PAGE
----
In a more detailed view of YouTube, the University of Michigan Library created a YouTube channel in October 2009. It has 30 subscribers and the library has uploaded a total of 90 videos that have been viewed 16,116 times, or 179 views per video. The Fondren Library at Rice University YouTube channel has been available since December 2008 and has 14 subscribers. The library has uploaded 19 videos that have, in total, 8,332 views, or an average of 439 views. The University of Virginia Library has uploaded three videos on YouTube in the past three months and they have received a total of eight views. A video uploaded by the Maastricht University Library on YouTube has one of the highest view counts (12,955). This video shows students rushing into the library on a Saturday morning during the examination period.

As of 22 February 2011, 39 library weblogs from the sample that allow user comments were accessed with the sole purpose of counting the ratio between post and comments. There was no investigation regarding the content or the purpose of the posts, the original poster, etc. After viewing 842 weblog posts from various libraries (about 20 to 25 most recent posts from each weblog) a total of 230 comments were found, which translates into 0.27 comments for each library post. Fifteen weblogs (38%) had no comments and of those that had comments, six weblogs (25%) contained 146 comments (63%).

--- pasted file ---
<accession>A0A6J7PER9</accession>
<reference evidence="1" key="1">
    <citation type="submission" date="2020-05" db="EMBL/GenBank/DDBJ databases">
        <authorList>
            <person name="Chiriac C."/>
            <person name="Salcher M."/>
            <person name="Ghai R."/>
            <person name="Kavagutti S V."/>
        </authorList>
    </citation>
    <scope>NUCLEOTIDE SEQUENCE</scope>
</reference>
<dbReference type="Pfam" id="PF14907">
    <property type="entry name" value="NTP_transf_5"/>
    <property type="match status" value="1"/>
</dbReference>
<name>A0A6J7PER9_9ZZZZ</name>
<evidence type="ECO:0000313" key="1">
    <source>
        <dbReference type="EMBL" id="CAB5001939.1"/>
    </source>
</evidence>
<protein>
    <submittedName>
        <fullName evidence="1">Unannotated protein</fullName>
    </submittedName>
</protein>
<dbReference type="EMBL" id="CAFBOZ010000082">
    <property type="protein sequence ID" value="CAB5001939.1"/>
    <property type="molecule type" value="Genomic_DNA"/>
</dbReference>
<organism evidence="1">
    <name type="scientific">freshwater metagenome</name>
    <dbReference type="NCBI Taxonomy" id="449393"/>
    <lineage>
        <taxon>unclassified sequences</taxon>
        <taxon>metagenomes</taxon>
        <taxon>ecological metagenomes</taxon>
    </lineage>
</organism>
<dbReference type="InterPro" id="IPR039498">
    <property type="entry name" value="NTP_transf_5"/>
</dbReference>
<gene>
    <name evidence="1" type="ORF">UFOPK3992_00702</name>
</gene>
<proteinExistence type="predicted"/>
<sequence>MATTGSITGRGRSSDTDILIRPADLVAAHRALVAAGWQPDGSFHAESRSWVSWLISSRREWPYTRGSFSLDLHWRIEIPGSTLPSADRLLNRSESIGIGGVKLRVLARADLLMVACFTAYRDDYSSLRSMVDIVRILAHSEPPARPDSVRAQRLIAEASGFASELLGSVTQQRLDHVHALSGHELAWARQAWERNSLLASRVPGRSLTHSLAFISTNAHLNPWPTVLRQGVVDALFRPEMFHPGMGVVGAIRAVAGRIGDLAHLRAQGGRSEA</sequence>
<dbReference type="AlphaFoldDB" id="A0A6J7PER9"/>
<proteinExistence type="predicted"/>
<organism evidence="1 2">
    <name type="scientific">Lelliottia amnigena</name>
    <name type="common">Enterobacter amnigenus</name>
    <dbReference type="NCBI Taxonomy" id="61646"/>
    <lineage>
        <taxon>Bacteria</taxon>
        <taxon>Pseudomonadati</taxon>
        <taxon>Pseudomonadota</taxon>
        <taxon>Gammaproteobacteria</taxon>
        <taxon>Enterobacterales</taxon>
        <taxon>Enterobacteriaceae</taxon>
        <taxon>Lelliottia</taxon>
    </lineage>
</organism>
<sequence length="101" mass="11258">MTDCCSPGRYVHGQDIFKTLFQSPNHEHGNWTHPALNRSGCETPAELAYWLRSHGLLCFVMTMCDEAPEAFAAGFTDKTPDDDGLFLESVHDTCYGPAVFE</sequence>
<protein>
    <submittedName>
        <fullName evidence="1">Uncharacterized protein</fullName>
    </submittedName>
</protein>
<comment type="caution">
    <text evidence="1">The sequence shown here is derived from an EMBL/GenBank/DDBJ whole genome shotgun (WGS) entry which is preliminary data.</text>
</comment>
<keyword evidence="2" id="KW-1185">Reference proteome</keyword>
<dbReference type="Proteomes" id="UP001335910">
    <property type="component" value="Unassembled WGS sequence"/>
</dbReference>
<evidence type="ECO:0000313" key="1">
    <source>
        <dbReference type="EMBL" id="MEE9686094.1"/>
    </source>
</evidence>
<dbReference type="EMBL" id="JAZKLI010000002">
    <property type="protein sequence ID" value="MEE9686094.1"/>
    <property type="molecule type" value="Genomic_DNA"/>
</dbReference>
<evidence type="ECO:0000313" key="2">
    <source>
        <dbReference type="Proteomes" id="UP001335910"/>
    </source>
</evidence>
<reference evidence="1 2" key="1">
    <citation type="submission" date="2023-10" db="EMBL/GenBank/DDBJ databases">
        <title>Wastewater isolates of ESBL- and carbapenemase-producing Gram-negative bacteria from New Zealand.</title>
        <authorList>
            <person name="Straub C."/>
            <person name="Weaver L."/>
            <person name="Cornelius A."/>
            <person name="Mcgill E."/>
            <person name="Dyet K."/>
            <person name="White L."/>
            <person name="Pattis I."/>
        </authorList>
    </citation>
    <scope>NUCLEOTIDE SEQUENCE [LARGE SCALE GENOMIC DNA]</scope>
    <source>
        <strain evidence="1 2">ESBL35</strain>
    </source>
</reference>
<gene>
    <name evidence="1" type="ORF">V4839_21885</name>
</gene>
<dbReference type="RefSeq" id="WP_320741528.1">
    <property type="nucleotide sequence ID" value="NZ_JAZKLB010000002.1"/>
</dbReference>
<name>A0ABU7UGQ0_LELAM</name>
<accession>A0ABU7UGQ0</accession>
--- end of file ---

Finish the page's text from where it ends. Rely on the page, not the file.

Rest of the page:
4.2 Discontinued services compared with newly implemented services

Comparing with data from the previous study, we found that the RSS service had been discontinued by 7.5% of the libraries, while 7.5% of libraries had also stopped offering instant messaging services and 14% quit using any kind of social network services. Furthermore, 30.6% of the libraries are not interested in providing streaming media any more, while 47.3% decided that maintaining a weblog does not provide a useful service to their users. This should be considered in conjunction with the increase in the use of RSS and Twitter as well as with the fact that many libraries use weblogs as news platform and not as a tool for communication. In addition, the discontinuation in tags service was the most notable, since 64.7% of libraries do not use them anymore. However, the original sample in this category was very small and we cannot safely reach any conclusions.

4.3 Comparison of 2009 and 2011 studies

Comparison of the two studies shows a notable increase in the integration of social software services, as shown in Figure 2.

Figure 2: Comparison of service provision in the 2009 and 2011 studies

Weblogs as a library service has the smallest increase (4%) a development affected by the fact that 47.3% of the libraries decided to discontinue this service, as mentioned in section 4.2. In addition, the use of this service has probably been influenced by the use of two other services documented in this paper, RSS and Twitter. This, however, does not imply that there are not several libraries that consider weblogs to be a useful service tool. On the other hand, tags (9.5% increase) and social networks services (27% increase) have a notable increase (mostly because Facebook and Twitter use has increased). Although the latter was expected (considering the increasing use of social networks in general, and that those services are free to use) the increase in the use of tags should be treated with skepticism since investigation in library catalogue records indicated that user-generated tags in library OPACs were, as mentioned before, limited.